The family of a 42-year-old military veteran shot to death by a guest in his home Jan. 3 described him Wednesday as an “amazing father” and devoted husband, son, brother and friend.
Nicholas Lile, a Merrillville native, was a 22-year veteran of the U.S. Marine Corps and served “with pride and distinction” on seven combat deployments to Iraq and Afghanistan, his family said in a statement.
Lile was in his basement with his wife, her friend and the friend’s recent boyfriend, off-duty U.S. Department of Veterans Affairs officer Timothy R. Thomas, when Thomas shot him to death about 12:15 a.m. Jan. 3, according to Lake County sheriff’s police and court records.
Thomas, 40, of Highland, was charged Monday with voluntary manslaughter, a level 2 felony.
The charge alleges Thomas acted in “sudden heat.” Thomas told sheriff’s police he shot Lile twice in the chest after Lile attacked him and prevented him from leaving Lile’s home, court records show.
Lile’s family disputed Thomas’ version of events, saying Lile did not provoke Thomas and evidence in the home showed “no signs of a struggle.”
Thomas’ booking photo showed no signs of injury to Thomas neck or face, the family said.
“The details of this case have been misrepresented,” the family said. “Nicholas was brutally murdered in his basement by a previously unknown guest who entered his home with a weapon.
“There was no physical altercation. Nicholas’ wife was sitting only a few feet away from where he was shot and can attest that Nicholas at no time yelled, threatened, or used physical force to choke, hit or prevent the suspect from leaving the residence.”
A spokesman for the Lake County prosecutor’s office declined comment Wednesday, because the case is pending.
Lake County Sheriff Oscar Martinez said his officers collected evidence and submitted it to the prosecutor’s office, which determined what charge was appropriate. The homicide remains under investigation, he said.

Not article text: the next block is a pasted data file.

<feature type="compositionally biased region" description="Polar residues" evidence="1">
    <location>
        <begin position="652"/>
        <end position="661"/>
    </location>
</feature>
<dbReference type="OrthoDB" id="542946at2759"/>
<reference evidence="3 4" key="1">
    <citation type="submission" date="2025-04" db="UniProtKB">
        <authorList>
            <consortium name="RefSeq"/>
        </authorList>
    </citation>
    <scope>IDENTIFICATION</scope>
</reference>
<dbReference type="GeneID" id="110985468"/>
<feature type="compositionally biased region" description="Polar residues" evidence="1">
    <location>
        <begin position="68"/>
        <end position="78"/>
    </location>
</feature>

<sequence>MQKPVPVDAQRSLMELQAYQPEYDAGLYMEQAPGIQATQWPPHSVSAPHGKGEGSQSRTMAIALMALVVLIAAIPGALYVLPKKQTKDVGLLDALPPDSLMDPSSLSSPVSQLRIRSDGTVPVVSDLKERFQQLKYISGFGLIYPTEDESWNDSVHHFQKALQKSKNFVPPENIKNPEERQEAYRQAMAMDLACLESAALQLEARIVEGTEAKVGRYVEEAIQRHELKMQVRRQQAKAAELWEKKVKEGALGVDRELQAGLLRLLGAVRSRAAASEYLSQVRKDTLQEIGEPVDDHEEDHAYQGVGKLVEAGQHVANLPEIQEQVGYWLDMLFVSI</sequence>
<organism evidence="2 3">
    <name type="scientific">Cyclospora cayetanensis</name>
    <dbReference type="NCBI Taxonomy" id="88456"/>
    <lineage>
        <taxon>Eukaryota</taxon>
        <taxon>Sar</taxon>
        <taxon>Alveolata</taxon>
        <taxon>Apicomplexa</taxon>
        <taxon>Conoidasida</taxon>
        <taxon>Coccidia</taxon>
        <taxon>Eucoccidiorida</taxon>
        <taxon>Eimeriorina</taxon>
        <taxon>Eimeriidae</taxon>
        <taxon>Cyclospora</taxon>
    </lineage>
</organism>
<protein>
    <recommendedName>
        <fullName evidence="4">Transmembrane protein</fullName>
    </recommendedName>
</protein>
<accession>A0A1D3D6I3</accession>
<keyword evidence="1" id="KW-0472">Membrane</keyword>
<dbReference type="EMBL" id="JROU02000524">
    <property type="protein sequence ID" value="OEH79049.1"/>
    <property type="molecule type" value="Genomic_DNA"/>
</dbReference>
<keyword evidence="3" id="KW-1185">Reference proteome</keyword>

“I extend my deepest condolences to the family of the victim,” Martinez said.
When asked about any perceived leniency because of Thomas’ law enforcement background, Martinez said his investigators are professional and thorough.
“We collect all evidence in the same unbiased manner, regardless of the background of the victim or suspect,” he said.
“The family is disheartened with the way Nicholas and this tragic incident have been portrayed,” the statement said. “He was murdered in cold blood, without provocation.”
According to court records, the Liles had not met Thomas before Jan. 3. He arrived with his girlfriend, and the two couples were “drinking alcohol and having fun” before the shooting.
Lile’s wife told police her husband and Thomas began arguing about their military experience, but she thought it was “good-natured joking.”
She told police she and her friend were talking near a pool table when she heard two shots and saw her husband on the floor.
Detectives did not immediately take a statement from Lile’s wife’s friend, because of the level of her intoxication, court records say.
She told investigators more than 12 hours after the shooting “she observed pushing and shoving but cannot remember what they were saying to one another,” court records state.
Police noted in charging documents that they observed “slight redness on the left side of defendant’s nose, as well as what appeared to be a small scratch above the defendant’s left eyebrow.”
Thomas met responding officers outside the Liles’ home, where he told them Lile had started “talking all kids of crazy (expletive),” so Thomas said he was leaving. Thomas alleged Lile grabbed him by the throat, threw him down and started choking him.
Thomas claimed he got away from Lile and again said he was leaving, but Lile lunged at him and threatened to kill him, records show.
Lile’s brother, Patrick Lile, said Nicholas Lile was 6-foot-4 and weighed more than 200 pounds. If there had been a struggle, items in the basement would have been knocked around, but they weren’t, he said.
“I sat in that basement, and I can’t come to any conclusion other than it was a verbal argument — just two military guys busting each other’s chops that went to one of them pulling a gun,” Patrick Lile said.
Patrick Lile said he thinks, based on where his brother’s body was found, that Thomas was between the staircase going upstairs and Lile.
“The staircase was right there,” he said. “He could have left.”
If convicted of voluntary manslaughter, Thomas could face 10 to 30 years in prison.
If prosecutors instead had charged him with murder, the possible penalty if convicted would have been 45 to 65 years in prison.
Patrick Lile said the family would remember Nicholas Lile for his love of family, his support of his community and service to his country.
“Our family will continue to fight for justice for this heinous crime,” he said.
A fundraiser to benefit Nicholas Lile’s wife can be found by searching “Nic Lile Memorial Fund” at GoFundMe.com.
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